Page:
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CASE AmeriCorps Running Team Postured with ‘Girl Power’ in Preparation for 5K Race

Pink tutus get team energized for May 4

Harris County Department of Education Cooperative for After-School Enrichment AmeriCorps members and their team of 10 girls warm up at M.D. Anderson Family YMCA with conditioning as they prepare for the 5K Girls on the Run race 8 a.m. May 4 at Uptown Park. Left to right: Allison Bott, Brianna Saucedo, Felicity Escobedo, Angela Spencer, Jamile (Gigi) Ibrahim, Aaliyah Jones, Sofia Martinez, Virginia Garcia and Briana Becerra. Not pictured: Mizyria Brown and Blanca Rivera, students; Kimberly Holman, AmeriCorps member; and Alex Basilio, site coordinator, M.D. Anderson Family YMCA

Empowering 10 pre-teen girls for a 5K race is no small task. No one knows that better than three, twenty-something women who outlasted peer pressure and adolescence a little over a decade ago.

This week, the three AmeriCorps members who serve the community through Harris County Department of Education’s Cooperative for After-School Enrichment line up at the starting block with their inner-city girls clad in pony tails and pink tutus. All are equipped with enough self confidence and exuberance to run a marathon.

In actuality, the goal of self-empowerment is already met before the running team meets to conquer the 5K Girls on the Run race Sunday, May 4 in southwest Houston.

“We have a passion for empowering these young girls and teaching them about positive body image and self-esteem,” said CASE AmeriCorps member Angela Spencer, 28.  “We have seen a lot of great and amazing growth from the girls.  They have come out of their cliques and have bonded.”

CASE AmeriCorps provides opportunity for 36 members to teach underserved students in after-school programs throughout Harris County, said Lisa Thompson-Caruthers, CASE director. Members are rewarded for their service with stipends and tuition reimbursement. Established curriculum is taught through hands-on service projects ending with a culminating event. The lessons from the international nonprofit “Girls on the Run” provide the 12-week training which culminates with the 5K race.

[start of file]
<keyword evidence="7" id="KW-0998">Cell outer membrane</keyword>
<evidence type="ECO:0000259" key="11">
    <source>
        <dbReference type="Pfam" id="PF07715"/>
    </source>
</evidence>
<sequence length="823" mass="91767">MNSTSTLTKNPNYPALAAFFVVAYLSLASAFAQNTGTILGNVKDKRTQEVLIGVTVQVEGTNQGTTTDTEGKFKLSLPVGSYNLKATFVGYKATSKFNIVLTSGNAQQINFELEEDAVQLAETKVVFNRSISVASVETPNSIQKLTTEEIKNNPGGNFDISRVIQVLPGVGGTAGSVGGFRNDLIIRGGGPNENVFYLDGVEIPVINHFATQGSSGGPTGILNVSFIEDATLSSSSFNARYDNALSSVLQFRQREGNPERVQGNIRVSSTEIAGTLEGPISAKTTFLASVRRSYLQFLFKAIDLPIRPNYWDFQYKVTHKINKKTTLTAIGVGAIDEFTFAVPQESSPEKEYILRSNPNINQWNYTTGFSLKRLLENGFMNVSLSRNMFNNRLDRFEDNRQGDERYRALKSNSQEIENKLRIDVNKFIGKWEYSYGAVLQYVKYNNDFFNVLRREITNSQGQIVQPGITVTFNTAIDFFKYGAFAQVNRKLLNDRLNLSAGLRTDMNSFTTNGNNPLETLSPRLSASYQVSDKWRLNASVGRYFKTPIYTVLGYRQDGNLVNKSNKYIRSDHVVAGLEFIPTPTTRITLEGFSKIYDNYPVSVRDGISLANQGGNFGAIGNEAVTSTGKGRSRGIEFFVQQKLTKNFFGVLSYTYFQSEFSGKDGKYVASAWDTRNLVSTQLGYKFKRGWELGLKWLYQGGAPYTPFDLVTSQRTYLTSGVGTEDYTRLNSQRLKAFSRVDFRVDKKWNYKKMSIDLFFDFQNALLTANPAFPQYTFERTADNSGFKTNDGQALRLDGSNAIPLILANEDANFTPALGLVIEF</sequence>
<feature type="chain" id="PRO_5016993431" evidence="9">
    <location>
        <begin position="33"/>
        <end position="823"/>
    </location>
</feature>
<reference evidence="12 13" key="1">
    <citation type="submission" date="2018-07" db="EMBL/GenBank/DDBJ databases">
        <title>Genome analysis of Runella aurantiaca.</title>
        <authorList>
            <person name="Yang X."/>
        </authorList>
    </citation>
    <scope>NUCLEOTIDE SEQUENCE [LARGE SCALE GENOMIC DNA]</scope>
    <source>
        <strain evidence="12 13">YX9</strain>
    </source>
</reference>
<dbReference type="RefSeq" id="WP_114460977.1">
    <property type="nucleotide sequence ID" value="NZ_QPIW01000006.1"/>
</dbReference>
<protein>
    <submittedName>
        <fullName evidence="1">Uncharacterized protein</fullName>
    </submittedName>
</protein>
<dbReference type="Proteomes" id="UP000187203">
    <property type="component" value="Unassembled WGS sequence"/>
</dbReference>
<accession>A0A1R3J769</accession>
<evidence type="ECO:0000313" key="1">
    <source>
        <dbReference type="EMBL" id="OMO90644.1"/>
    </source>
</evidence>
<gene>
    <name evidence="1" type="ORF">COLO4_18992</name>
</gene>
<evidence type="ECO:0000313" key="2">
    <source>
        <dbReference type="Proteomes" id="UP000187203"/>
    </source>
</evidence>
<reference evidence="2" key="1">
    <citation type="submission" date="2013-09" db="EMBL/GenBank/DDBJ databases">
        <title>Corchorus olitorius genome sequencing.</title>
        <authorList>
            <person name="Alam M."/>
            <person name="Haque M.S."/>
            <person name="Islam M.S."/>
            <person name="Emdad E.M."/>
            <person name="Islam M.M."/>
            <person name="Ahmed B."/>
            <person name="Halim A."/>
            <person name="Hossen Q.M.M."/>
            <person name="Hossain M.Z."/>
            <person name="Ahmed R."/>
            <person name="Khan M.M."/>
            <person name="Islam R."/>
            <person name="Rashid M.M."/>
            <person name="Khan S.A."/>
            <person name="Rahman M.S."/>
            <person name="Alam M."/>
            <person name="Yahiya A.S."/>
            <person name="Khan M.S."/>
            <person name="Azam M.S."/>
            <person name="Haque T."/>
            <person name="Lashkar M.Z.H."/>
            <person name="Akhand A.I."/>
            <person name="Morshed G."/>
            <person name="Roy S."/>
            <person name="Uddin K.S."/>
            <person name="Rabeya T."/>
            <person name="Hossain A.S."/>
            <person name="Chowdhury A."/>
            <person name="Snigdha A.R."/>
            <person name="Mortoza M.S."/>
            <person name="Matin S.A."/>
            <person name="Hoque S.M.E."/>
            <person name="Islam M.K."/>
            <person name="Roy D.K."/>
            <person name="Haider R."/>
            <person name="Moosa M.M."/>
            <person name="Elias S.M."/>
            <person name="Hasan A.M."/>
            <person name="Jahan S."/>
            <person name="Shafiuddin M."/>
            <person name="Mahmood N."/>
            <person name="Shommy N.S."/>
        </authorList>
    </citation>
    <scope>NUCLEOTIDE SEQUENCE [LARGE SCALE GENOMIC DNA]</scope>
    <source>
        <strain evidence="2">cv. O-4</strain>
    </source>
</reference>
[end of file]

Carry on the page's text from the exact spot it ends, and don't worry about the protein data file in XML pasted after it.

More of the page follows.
“We saw the need for young girl empowerment at our site and joined Girls on the Run as an additional responsibility above our AmeriCorps service duties,” Spencer said.

Training has not just been physical. The two-hour stints include positive drills that praise the merits of positive energy and downplay negativity. Optimistic, image-building adjectives are whispered from one team member from the gaggle of girls during a relay race. Each training ends with two girls being heralded by “energy awards.”

“How are you feeling?” yells Allison Bott, a 26-year-old AmeriCorps member launching into jumping jacks and lunges as she warm ups with the girls.

“We feel great,” the tribe of young runners yells.

Aaliyah Jones, 8, is the youngest in the bunch, but she doesn’t lack stamina and enthusiasm.

“It makes me feel good when people are being nice and saying encouraging things,” said the second grader. “It should happen everywhere and you should be full of joy and have people around who are energizing.”

Practices occur two times a week at the M.D. Anderson Family YMCA in northeast Houston, the service site assigned to the three CASE AmeriCorps members. Last week the team decided to make pink-and-purple tutus to show their team unity. That team-boosting perk may also help fuel the extra adrenalin to cross the finish line.

For Virginia Garcia, 11, who is entering into her teen years, the training has been life changing.

“Before, I thought that mean girls were cool and I thought that I had to be like that to have fun,” she said, using her wiser-than-years philosophy about being popular. “Now I know that I don’t have to change myself in order to be popular.  Once I came here to train, I learned how to lead instead of follow.”

AmeriCorps member Kimberly Holman, 33, knows that wherever life leads these 10 beautiful, intelligent girls, they have a kick start with positive self-esteem.

Jones, the youngest runner, voices the benefits of positive reinforcement most eloquently: “If you feel sad, what do you think about?  You can think about rainbows and butterflies.”

 

About CASE AmeriCorps:  AmeriCorps is a national service program administered by the Corporation for National and Community Service, a federal agency.  One Star Foundation administers the program in Texas. For more information about serving in the CASE AmeriCorps program, go to www.afterschoolzone.org or call 713-696-1331.  Service includes fulltime and summertime opportunities.

 

About HCDE: Harris County Department of Education provides education services to the general public and 25 school districts throughout Harris County and beyond. Services include adult education, programs to promote safe schools, after-school programs, therapy services, professional development for educators, special schools, alternative certification for principals and teachers, Early Childhood Intervention and Head Start programs. We offer purchasing procurement, grant development, program research and evaluation, records management, and school finance support. Since 1889, our services continue to evolve to meet the needs of our education public. Visit us at www.hcde-texas.org.

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